This year, we’ve provided our readers with many updates on the Department of Homeland Security’s (DHS) enforcement efforts. What does the upcoming year have in store for our readers? What changes should employers anticipate? Based on hunches and not so hidden clues, here are our top three forecasts for 2013:
Form I-9 Will Likely Be Two-Pages
We’ve seen two rounds of revisions to the Form I-9 proposed by the U.S. Citizenship & Immigration Service and it doesn’t look like the form will remain a one-page document anymore. The two-page document most likely will be adopted and implemented. We’re guessing sometime in the first quarter. Of course, as always, we’ll keep our readers posted on these developments.
Mandatory National E-Verify
It’s no secret that USCIS has been heavily promoting the E-Verify Program over any other available system to monitor the U.S. labor force’s work eligibility. With that said, the issue of whether the E-Verify Program will become mandatory one on a national level may likely be seriously considered as one component of a comprehensive immigration bill. The President has indicated that comprehensive immigration reform would be a priority for 2013. Where does that leave states to implement E-Verify? With immigration reform in the near future, states that have not already implemented a mandatory E-Verify may well sit this one out to see what the federal government does. In fact, it’s proven costly for states that have implemented mandatory E-Verify to verify which employers are indeed using the system and which ones are not. State or municipal staff must be dedicated and trained to conduct the verification.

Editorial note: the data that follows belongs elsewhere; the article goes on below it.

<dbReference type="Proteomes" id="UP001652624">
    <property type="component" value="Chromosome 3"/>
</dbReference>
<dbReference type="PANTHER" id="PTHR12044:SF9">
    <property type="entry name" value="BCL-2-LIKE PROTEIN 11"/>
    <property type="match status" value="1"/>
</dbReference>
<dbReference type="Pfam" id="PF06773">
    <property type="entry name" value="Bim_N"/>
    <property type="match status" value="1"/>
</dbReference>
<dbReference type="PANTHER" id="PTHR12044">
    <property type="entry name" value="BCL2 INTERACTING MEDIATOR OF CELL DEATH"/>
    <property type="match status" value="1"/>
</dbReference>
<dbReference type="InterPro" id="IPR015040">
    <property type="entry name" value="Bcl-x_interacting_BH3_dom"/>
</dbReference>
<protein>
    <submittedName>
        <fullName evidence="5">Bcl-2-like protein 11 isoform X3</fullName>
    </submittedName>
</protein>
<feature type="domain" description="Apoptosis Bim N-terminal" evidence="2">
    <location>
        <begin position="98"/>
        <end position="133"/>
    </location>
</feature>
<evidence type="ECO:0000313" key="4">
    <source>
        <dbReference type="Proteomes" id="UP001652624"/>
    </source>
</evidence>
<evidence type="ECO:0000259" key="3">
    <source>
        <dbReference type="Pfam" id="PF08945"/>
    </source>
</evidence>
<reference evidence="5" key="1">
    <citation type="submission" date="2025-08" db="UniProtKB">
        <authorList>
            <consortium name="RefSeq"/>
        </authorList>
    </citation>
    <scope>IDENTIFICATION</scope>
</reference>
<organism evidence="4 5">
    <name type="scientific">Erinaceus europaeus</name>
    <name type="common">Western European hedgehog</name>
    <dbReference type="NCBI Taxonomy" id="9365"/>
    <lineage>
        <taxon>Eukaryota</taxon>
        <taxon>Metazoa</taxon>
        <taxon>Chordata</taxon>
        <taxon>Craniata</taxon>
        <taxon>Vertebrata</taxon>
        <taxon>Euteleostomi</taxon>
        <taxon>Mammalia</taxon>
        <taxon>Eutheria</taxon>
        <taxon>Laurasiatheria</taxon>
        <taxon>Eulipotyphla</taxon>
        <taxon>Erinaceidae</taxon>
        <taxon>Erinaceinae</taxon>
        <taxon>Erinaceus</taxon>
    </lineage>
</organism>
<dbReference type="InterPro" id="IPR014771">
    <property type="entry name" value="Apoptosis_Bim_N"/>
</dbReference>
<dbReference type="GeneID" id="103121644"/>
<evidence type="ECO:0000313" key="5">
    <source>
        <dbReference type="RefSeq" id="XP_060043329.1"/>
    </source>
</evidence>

Continuation of Civil Penalties
In July, DHS Secretary Napolitano testified before Congress on progress the DHS has made on immigration policies in this country. During her testimony stressed that worksite enforcement efforts will remain a primary objective for the DHS. The objectives involved the following tactics:
The civil penalties the U.S. Immigration and Customs Enforcement (ICE) over the past few years have skyrocketed. According to statistics released in July 2012, more than $87.9 million fines have been issued to employers in violation. No doubt these efforts will remain a top priority for DHS well into 2013.
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